Saul Ewing Arnstein & Lehr LLP

On Friday, Illinois’ House of Representatives passed a recreational adult use marijuana bill that will go to Gov. Pritzker’s desk for signature. Pritzker has already indicated he will sign the bill. This is the first comprehensive bill, with commercial sales and taxation, to originate in a legislature to pass recreational marijuana, and provides a model for other states to follow. The 610-page bill is expected to be followed by trailer bills that will clear up points that are unclear in the bill as drafted.

  • Cultivation licenses: There will be no additional large-scale cultivation licenses issued. Cultivation for smaller craft growers will be eligible for licensing next year.
  • Processor licenses: A new category of licenses has been created to process cannabis (i.e. oils, edibles, tinctures, etc.). These licenses will be available in 2020.
  • Dispensary licenses: Existing medical marijuana dispensaries may be permitted to sell recreational marijuana beginning January 1, 2020. Existing medical dispensary owners will be eligible to open one additional dispensary. There will also be additional licenses awarded to new applicants beginning in May, 2020.  Up to 295 stores could be in operation by 2022.
  • Social justice component to licensing: A social equity program will offer financial assistance and license application benefits to individuals from communities most impacted by the war on drugs.
  • Taxation of purchases: Purchases of cannabis flower or products with up to 35% THC will be taxed at 10% by the state. Cannabis-infused products will be taxed at 20%.  Products with a THC concentration higher than 35% will be taxed at 25%. Illinois counties and municipalities will be able to levy additional local taxes. There will also be additional taxes on the cultivators.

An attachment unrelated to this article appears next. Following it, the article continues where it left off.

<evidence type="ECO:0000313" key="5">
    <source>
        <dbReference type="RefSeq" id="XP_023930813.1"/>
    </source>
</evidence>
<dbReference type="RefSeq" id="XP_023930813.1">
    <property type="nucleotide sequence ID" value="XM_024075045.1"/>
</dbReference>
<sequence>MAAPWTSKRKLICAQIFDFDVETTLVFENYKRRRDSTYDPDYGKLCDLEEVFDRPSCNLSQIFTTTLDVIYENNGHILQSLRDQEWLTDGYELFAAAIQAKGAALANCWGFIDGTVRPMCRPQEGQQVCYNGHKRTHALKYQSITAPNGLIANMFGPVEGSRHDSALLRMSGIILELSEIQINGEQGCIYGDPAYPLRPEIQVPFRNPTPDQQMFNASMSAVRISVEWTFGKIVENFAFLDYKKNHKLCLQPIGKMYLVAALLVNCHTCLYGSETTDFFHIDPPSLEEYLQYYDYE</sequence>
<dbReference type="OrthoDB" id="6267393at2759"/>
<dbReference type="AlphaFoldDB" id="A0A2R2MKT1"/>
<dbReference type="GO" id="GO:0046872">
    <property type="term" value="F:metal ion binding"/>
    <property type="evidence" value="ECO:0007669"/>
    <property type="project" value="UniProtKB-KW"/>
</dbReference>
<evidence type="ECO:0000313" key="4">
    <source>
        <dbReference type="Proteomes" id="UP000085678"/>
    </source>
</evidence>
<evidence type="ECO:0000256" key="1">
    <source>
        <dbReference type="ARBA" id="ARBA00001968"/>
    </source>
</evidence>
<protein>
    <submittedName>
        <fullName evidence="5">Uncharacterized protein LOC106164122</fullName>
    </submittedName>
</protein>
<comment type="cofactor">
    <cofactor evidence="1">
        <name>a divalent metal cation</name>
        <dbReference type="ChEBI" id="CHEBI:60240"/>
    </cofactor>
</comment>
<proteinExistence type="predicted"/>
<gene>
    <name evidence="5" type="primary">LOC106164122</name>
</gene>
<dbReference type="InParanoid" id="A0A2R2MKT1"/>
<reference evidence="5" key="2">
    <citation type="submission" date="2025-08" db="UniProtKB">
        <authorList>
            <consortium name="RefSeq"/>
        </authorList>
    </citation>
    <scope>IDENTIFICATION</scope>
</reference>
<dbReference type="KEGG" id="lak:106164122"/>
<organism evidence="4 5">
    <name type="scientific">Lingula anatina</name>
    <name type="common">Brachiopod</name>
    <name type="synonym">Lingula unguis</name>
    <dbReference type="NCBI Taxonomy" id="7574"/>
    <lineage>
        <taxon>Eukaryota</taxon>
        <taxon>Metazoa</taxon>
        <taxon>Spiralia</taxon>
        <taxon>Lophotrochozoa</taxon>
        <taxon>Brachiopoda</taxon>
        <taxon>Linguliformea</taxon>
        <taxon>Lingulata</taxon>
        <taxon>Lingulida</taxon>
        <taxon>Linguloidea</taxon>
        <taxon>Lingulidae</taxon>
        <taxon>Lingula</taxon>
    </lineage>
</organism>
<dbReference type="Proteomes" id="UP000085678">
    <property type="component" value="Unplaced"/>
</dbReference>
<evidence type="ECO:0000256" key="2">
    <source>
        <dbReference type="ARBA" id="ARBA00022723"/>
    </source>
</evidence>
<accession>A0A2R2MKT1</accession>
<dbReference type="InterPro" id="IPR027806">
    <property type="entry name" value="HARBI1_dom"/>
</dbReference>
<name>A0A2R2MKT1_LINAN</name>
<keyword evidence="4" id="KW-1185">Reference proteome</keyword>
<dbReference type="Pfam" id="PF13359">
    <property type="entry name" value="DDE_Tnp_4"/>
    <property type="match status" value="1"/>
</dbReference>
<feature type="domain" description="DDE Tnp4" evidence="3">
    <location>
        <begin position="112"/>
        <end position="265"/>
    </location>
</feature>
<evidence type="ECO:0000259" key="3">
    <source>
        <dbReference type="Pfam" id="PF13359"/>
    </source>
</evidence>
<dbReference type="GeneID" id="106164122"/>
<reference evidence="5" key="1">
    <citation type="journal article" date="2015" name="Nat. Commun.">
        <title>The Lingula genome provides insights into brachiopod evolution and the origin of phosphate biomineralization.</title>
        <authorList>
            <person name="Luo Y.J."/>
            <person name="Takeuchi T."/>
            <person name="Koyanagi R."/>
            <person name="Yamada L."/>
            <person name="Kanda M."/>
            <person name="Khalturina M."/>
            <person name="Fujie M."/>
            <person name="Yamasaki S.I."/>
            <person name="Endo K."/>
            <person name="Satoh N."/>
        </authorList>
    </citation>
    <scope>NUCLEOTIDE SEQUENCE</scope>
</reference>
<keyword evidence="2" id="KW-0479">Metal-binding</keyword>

• Home grow: Residents with a medical card will be allowed to grow up to five plants at home.
  • Possession: Illinois residents age 21 and over may possess up to 30 grams of flower, 5 grams of cannabis concentrate, or 500 milligrams of THC in a cannabis-infused product. Adult visitors may possess up to 15 grams of marijuana.
  • Ability to ban cannabis businesses: Municipalities and counties may ban cannabis businesses within their boundaries, but may not ban individual possession.  Any person, business or landlord may prohibit use on private property. Colleges and universities may continue to prohibit use.
  • Usage prohibitions: Usage is prohibited on the street, in parks, on school grounds (except for medical usage), in motor vehicles, in correctional facilities, near someone under 21, while driving a boat or flying a plane, by a school bus driver, police, fire, or corrections officer while on duty. It is legal to smoke in one’s own home and on-site in some cannabis-related businesses.
  • Use and employment: Other than the statutory prohibitions on usage above, it will be up to employers to determine policies regarding the usage of marijuana by employees. Employers may implement any reasonable policies relating to marijuana use, storage, so long as any policy is applied in a nondiscriminatory manner.
  • Record expungement: People convicted for possession of under 30 grams of marijuana prior to legalization will have records referred for a pardon, as long as those convictions are not associated with a violent crime. If a pardon is granted, an expungement will be sought by the AG.  Individuals with convictions for possession between 30 - 500 grams would have the option of petitioning for expungement themselves.